Monday, 24 November 2014
(i) the Free Trade memorandum of understanding signed between Australia and China, and
(ii) that climate change, with its consequent global food insecurity, is driving governments to acquire land and water outside their own borders as sources of food supply; and
(b) calls on the Government to:
(i) create a register of foreign ownership of agricultural land and water assets to continuously track overseas purchases,
(ii) lower the threshold from $248 million to $5 million for consideration of the national interest by the Foreign Investment Review Board (FIRB) for purchases of agricultural land and water by a foreign private entity,
(iii) legislate a stronger national interest test to be applied by the FIRB for purchases of agricultural land and water resources, and
(iv) prohibit the purchase of agricultural land and water by wholly owned subsidiaries of foreign governments.
The coalition opposes this motion. The coalition has announced changes that we would make to the Foreign Investment Review Board processes. At the last election, the coalition announced that we would lower the screening threshold for foreign purchases of agricultural land to $15 million cumulative and that we would introduce an agricultural land register. This motion is not consistent with the government's policy approach. I note in particular that this motion has sought to legislate a stronger national interest test. That is a misguided approach. It is commonly recognised that keeping the national interest undefined gives the Treasurer the broadest possible discretion to accept or reject foreign investment proposals. For this reason, we oppose this motion.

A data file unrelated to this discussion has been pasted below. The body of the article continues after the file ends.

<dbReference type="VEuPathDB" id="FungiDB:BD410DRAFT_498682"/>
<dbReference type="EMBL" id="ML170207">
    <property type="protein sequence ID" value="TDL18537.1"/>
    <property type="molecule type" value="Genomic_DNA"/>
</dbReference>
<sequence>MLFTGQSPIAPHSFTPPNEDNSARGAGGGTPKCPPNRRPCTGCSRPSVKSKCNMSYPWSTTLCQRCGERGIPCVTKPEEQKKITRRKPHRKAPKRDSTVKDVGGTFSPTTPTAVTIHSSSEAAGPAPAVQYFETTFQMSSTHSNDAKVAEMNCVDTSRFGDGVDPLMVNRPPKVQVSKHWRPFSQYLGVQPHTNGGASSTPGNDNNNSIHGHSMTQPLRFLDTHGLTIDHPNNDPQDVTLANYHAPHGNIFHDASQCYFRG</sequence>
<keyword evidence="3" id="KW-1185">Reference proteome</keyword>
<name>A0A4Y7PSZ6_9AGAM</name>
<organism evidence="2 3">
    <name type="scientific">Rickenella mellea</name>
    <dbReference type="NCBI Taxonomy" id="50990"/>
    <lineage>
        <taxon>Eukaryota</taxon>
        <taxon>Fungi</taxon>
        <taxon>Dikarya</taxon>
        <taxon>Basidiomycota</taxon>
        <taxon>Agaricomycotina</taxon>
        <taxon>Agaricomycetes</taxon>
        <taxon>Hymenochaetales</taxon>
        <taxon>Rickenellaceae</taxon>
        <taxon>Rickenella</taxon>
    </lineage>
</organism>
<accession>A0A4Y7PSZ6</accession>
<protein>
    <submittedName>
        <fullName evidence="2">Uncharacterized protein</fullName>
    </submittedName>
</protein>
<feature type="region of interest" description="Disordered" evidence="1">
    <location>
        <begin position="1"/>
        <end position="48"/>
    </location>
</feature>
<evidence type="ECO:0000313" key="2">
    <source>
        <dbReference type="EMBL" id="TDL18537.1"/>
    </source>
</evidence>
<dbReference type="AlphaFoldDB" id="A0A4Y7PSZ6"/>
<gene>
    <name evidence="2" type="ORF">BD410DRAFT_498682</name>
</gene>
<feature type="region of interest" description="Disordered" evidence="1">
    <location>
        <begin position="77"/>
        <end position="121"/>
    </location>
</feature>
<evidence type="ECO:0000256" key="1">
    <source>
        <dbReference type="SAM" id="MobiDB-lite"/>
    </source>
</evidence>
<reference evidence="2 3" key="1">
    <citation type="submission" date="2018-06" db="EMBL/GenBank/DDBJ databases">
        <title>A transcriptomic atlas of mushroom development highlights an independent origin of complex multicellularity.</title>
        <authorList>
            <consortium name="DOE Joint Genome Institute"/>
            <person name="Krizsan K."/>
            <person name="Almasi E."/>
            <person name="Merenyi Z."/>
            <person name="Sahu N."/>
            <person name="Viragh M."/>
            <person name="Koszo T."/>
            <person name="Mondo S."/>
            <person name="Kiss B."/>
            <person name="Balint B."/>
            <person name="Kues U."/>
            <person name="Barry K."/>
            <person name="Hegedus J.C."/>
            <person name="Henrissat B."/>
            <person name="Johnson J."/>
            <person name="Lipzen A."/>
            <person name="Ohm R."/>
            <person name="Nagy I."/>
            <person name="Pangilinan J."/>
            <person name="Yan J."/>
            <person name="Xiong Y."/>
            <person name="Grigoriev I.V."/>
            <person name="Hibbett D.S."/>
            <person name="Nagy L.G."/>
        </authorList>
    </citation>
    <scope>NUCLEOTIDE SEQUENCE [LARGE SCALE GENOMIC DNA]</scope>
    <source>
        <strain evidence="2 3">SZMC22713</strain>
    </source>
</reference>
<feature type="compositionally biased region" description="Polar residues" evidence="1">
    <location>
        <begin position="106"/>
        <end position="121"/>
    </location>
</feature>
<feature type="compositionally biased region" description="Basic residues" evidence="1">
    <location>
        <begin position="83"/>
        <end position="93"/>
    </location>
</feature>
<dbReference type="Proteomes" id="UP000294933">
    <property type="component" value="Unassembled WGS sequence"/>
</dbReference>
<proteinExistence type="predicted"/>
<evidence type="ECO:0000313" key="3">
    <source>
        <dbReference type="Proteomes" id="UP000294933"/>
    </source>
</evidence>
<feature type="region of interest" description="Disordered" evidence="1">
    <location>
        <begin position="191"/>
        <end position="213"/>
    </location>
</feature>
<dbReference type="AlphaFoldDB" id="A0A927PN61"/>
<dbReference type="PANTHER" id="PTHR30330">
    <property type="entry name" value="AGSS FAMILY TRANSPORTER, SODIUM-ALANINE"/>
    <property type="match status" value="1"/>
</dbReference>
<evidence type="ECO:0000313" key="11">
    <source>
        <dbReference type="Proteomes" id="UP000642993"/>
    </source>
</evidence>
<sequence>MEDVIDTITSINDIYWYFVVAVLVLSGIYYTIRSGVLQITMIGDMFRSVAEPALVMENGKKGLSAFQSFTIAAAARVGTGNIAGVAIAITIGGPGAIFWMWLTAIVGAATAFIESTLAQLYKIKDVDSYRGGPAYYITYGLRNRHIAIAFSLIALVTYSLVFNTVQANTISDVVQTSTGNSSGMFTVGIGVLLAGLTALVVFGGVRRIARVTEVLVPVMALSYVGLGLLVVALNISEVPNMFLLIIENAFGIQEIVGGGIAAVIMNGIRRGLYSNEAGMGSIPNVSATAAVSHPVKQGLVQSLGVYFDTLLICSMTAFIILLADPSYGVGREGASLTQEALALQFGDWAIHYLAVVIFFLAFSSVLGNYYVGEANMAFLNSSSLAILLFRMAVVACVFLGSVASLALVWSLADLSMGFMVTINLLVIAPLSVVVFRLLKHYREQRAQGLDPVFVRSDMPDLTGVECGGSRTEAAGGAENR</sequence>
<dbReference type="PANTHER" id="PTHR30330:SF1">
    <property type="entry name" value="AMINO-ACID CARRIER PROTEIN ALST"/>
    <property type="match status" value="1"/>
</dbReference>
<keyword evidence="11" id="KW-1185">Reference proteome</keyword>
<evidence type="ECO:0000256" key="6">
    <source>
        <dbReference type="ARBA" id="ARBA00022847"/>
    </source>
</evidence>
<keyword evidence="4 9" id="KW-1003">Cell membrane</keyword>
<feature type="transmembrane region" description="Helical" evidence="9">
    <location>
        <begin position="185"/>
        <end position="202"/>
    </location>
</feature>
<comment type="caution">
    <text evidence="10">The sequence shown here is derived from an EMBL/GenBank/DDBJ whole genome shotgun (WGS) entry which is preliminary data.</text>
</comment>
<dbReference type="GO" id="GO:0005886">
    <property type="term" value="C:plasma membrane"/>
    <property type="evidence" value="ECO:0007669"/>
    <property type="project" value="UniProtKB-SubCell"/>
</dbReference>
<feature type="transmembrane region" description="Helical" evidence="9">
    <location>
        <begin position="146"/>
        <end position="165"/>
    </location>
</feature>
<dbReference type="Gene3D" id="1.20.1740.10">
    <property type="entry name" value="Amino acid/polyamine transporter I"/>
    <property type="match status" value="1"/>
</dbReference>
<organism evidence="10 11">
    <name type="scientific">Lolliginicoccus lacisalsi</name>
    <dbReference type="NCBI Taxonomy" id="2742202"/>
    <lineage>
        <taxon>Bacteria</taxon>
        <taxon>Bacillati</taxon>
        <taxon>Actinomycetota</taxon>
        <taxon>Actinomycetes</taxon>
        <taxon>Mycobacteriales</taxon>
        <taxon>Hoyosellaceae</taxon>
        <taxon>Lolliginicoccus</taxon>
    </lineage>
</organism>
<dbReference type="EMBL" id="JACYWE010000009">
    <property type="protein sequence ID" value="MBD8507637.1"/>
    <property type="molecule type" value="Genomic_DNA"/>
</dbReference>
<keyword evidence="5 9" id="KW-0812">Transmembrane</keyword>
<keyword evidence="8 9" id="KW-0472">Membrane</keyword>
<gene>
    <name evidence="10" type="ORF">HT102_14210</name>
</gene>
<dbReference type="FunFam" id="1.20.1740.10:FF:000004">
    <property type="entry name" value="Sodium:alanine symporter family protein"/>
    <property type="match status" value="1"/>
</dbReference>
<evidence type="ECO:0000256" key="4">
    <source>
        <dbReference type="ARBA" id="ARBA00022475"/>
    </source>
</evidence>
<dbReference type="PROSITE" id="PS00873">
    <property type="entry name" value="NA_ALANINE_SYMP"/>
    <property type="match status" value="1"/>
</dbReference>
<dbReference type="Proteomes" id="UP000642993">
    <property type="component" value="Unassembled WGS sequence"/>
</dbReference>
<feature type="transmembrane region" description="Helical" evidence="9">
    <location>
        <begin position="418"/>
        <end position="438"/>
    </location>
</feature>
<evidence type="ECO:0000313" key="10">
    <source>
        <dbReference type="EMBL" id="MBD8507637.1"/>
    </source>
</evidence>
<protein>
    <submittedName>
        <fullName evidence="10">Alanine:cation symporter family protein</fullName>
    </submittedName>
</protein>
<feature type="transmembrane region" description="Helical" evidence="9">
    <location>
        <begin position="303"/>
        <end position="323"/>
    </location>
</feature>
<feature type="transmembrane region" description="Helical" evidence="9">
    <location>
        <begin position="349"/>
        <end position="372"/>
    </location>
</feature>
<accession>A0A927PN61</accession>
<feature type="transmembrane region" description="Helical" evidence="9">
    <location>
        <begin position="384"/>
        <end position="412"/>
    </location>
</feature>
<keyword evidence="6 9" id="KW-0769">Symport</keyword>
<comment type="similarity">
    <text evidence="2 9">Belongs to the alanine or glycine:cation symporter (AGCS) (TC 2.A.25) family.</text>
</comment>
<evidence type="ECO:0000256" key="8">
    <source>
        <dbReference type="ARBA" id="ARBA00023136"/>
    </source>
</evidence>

There was much fuss being made about the promise to have a free trade agreement with Australia and China last week but the issue here is on the sale of agricultural land and water in regard to wholly-owned subsidiaries of foreign governments. This is something Australia needs to be aware of in the context of climate change and it is quite wrong to say that you do not need a defined national interest test. New Zealand has a defined national interest test and it works very well.